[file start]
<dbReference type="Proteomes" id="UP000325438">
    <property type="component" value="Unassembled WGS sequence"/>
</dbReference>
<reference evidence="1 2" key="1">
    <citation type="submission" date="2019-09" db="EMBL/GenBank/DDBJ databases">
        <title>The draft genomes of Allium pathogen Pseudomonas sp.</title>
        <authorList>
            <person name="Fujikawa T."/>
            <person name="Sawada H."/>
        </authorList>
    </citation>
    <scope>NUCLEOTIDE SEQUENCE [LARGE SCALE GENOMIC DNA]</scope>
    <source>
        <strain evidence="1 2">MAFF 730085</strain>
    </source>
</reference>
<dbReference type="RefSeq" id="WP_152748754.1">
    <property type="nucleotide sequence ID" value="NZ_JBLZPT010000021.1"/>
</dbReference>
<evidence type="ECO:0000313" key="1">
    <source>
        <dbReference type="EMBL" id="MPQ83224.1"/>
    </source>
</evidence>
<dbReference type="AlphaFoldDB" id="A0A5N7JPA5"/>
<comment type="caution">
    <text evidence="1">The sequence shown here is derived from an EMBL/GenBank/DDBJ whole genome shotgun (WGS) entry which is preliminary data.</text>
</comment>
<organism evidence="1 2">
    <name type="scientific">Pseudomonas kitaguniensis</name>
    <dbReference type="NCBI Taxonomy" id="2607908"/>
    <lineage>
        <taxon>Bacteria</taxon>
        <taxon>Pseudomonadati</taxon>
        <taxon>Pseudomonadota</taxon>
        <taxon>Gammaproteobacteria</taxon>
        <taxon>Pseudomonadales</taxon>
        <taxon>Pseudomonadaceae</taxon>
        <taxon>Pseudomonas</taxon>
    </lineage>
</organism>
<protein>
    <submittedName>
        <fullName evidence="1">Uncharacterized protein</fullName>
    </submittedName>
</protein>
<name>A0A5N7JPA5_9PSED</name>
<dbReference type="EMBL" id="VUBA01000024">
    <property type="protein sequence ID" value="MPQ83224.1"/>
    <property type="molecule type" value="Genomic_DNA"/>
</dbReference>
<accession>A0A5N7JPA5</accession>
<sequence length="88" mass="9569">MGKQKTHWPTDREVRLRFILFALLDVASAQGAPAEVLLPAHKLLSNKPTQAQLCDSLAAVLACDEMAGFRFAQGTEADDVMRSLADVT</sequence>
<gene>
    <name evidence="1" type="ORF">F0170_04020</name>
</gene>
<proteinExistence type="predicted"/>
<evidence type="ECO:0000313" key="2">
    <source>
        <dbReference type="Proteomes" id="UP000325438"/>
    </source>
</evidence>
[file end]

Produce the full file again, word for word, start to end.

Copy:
<dbReference type="Proteomes" id="UP000325438">
    <property type="component" value="Unassembled WGS sequence"/>
</dbReference>
<reference evidence="1 2" key="1">
    <citation type="submission" date="2019-09" db="EMBL/GenBank/DDBJ databases">
        <title>The draft genomes of Allium pathogen Pseudomonas sp.</title>
        <authorList>
            <person name="Fujikawa T."/>
            <person name="Sawada H."/>
        </authorList>
    </citation>
    <scope>NUCLEOTIDE SEQUENCE [LARGE SCALE GENOMIC DNA]</scope>
    <source>
        <strain evidence="1 2">MAFF 730085</strain>
    </source>
</reference>
<dbReference type="RefSeq" id="WP_152748754.1">
    <property type="nucleotide sequence ID" value="NZ_JBLZPT010000021.1"/>
</dbReference>
<evidence type="ECO:0000313" key="1">
    <source>
        <dbReference type="EMBL" id="MPQ83224.1"/>
    </source>
</evidence>
<dbReference type="AlphaFoldDB" id="A0A5N7JPA5"/>
<comment type="caution">
    <text evidence="1">The sequence shown here is derived from an EMBL/GenBank/DDBJ whole genome shotgun (WGS) entry which is preliminary data.</text>
</comment>
<organism evidence="1 2">
    <name type="scientific">Pseudomonas kitaguniensis</name>
    <dbReference type="NCBI Taxonomy" id="2607908"/>
    <lineage>
        <taxon>Bacteria</taxon>
        <taxon>Pseudomonadati</taxon>
        <taxon>Pseudomonadota</taxon>
        <taxon>Gammaproteobacteria</taxon>
        <taxon>Pseudomonadales</taxon>
        <taxon>Pseudomonadaceae</taxon>
        <taxon>Pseudomonas</taxon>
    </lineage>
</organism>
<protein>
    <submittedName>
        <fullName evidence="1">Uncharacterized protein</fullName>
    </submittedName>
</protein>
<name>A0A5N7JPA5_9PSED</name>
<dbReference type="EMBL" id="VUBA01000024">
    <property type="protein sequence ID" value="MPQ83224.1"/>
    <property type="molecule type" value="Genomic_DNA"/>
</dbReference>
<accession>A0A5N7JPA5</accession>
<sequence length="88" mass="9569">MGKQKTHWPTDREVRLRFILFALLDVASAQGAPAEVLLPAHKLLSNKPTQAQLCDSLAAVLACDEMAGFRFAQGTEADDVMRSLADVT</sequence>
<gene>
    <name evidence="1" type="ORF">F0170_04020</name>
</gene>
<proteinExistence type="predicted"/>
<evidence type="ECO:0000313" key="2">
    <source>
        <dbReference type="Proteomes" id="UP000325438"/>
    </source>
</evidence>